Offering Service

“How did we do?”, the survey asks.  Well, he came to the door, handed me the parcel, took a photo.  I said, “thank you”.  He smiled and hurried off down the path to deliver the rest of his 132 parcels.

I was in New York for my godson’s wedding.  It was all very new and exciting and a little disorienting.  I climbed out of the yellow taxi, bag in hand, paid the fare, added a bit for a tip and strode towards the hotel entrance.  Immediately a bell boy grabbed my bag.  I didn’t need his help, but I was expected to accept it and, of course, most important, to tip him. 

I noticed in small print, at the bottom of the Mothering Sunday menu, a note which said that a discretionary 10% service charge would be added to the bill.  I would have preferred to express my thanks for by asking for 10% to be added to the bill.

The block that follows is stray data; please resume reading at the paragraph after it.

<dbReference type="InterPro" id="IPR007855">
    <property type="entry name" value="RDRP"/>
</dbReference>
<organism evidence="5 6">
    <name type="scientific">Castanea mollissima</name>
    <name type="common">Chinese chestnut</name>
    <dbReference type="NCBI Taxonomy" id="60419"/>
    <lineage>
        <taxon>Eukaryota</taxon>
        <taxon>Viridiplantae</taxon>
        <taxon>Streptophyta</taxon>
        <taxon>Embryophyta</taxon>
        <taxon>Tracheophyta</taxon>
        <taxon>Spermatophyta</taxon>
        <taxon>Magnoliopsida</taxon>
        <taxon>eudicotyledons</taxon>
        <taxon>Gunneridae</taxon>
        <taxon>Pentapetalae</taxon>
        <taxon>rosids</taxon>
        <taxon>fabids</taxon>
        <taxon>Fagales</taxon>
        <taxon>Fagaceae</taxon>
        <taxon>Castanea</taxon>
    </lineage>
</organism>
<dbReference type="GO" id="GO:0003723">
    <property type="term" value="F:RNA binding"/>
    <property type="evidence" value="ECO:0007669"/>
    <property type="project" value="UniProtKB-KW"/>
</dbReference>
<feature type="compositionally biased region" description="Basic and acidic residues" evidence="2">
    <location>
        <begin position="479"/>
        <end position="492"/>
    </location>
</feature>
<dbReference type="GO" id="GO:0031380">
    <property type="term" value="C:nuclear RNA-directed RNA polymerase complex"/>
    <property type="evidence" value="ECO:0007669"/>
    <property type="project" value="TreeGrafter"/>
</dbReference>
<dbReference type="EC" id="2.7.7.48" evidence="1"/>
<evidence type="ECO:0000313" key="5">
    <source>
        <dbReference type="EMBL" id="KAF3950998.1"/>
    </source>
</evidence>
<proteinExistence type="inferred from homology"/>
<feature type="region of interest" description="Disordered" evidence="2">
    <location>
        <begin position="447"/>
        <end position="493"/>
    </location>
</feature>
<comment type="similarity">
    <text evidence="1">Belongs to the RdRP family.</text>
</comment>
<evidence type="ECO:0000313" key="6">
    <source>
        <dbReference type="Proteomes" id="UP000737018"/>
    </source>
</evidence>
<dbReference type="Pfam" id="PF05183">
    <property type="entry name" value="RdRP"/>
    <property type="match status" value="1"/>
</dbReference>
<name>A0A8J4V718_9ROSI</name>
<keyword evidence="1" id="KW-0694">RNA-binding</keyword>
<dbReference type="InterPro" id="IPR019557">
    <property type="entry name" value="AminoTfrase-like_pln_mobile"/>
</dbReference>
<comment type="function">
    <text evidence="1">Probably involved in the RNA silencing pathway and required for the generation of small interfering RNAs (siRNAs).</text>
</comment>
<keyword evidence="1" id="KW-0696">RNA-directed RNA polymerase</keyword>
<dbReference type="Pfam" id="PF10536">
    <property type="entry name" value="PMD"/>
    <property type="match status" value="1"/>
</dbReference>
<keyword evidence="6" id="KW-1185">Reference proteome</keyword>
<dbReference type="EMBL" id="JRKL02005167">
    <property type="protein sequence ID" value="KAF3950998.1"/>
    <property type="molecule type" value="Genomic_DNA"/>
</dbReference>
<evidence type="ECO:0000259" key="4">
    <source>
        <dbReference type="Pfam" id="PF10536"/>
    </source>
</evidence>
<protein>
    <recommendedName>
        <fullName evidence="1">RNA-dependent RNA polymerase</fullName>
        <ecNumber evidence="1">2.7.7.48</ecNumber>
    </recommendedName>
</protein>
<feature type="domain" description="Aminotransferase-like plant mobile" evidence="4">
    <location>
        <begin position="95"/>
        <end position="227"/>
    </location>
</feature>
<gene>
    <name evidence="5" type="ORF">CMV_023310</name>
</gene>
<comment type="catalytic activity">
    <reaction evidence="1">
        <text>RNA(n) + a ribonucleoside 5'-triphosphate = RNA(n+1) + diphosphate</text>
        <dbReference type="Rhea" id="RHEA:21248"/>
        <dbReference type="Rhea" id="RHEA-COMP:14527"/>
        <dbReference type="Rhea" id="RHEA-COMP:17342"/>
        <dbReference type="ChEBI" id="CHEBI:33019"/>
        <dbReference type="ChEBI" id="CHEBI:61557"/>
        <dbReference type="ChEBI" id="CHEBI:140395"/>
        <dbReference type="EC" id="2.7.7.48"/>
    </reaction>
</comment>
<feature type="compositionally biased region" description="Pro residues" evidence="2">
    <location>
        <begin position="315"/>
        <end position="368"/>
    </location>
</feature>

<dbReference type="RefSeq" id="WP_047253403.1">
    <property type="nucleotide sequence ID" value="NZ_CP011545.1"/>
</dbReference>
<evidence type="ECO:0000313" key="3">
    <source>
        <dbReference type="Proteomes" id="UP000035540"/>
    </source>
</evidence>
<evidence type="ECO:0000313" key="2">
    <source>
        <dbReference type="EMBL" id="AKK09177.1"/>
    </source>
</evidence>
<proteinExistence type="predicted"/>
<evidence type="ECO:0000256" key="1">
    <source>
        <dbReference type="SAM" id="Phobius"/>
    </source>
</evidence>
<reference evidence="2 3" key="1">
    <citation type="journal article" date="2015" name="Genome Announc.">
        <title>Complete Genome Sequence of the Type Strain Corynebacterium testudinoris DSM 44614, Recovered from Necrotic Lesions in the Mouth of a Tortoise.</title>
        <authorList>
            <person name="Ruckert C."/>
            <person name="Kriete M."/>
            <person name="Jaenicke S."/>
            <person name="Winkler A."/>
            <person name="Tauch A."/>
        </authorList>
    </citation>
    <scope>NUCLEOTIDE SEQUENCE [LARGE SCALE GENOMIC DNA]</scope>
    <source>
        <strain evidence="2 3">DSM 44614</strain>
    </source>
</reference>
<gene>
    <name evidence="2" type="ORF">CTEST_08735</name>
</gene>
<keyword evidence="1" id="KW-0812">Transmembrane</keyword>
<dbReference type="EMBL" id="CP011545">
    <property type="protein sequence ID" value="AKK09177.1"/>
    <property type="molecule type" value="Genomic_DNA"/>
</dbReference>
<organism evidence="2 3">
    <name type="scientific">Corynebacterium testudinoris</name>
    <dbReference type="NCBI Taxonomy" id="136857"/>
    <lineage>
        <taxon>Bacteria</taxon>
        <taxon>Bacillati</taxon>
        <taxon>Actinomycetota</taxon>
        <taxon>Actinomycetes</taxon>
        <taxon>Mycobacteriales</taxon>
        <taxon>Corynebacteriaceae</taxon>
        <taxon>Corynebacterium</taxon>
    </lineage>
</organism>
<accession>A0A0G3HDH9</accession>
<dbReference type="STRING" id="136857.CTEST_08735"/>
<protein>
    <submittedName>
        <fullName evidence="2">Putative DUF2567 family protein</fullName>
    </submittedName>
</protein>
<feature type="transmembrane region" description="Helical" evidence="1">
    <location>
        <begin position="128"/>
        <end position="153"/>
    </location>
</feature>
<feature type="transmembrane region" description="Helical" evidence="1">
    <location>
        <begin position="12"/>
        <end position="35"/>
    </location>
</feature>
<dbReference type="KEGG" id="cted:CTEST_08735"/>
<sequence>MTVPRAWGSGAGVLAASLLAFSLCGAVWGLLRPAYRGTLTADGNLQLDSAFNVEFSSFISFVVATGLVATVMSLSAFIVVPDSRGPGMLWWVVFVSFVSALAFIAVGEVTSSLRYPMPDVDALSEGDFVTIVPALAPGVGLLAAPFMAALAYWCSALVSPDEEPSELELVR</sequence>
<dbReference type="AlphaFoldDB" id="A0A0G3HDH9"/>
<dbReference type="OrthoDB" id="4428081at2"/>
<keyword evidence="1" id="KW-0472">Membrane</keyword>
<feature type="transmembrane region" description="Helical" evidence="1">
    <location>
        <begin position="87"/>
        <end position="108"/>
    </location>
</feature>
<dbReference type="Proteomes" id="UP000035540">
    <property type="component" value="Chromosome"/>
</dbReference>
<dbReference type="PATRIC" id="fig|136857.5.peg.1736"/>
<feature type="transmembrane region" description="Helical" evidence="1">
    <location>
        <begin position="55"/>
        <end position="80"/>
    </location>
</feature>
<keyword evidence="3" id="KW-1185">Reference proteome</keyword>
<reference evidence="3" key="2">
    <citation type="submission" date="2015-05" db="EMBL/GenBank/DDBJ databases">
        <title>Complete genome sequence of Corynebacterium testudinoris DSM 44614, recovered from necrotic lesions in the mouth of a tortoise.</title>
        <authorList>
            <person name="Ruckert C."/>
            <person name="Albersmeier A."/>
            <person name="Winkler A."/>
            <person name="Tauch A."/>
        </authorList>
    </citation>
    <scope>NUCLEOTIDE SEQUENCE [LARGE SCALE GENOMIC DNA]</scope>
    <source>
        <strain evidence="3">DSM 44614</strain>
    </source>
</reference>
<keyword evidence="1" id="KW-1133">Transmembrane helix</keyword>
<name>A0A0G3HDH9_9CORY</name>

Some people doing something as part of their paid work look as though they are serving you under sufferance.  You are a means to an end.  Others do it efficiently, but without any sense of connection.  No smile, no passing comment.  And sometimes there is someone who serves you with a relaxed kindness, with grace.  For that moment, they focus on you.  They give you their attention.  Attention is love.  And that is true service.

Chris Dawson

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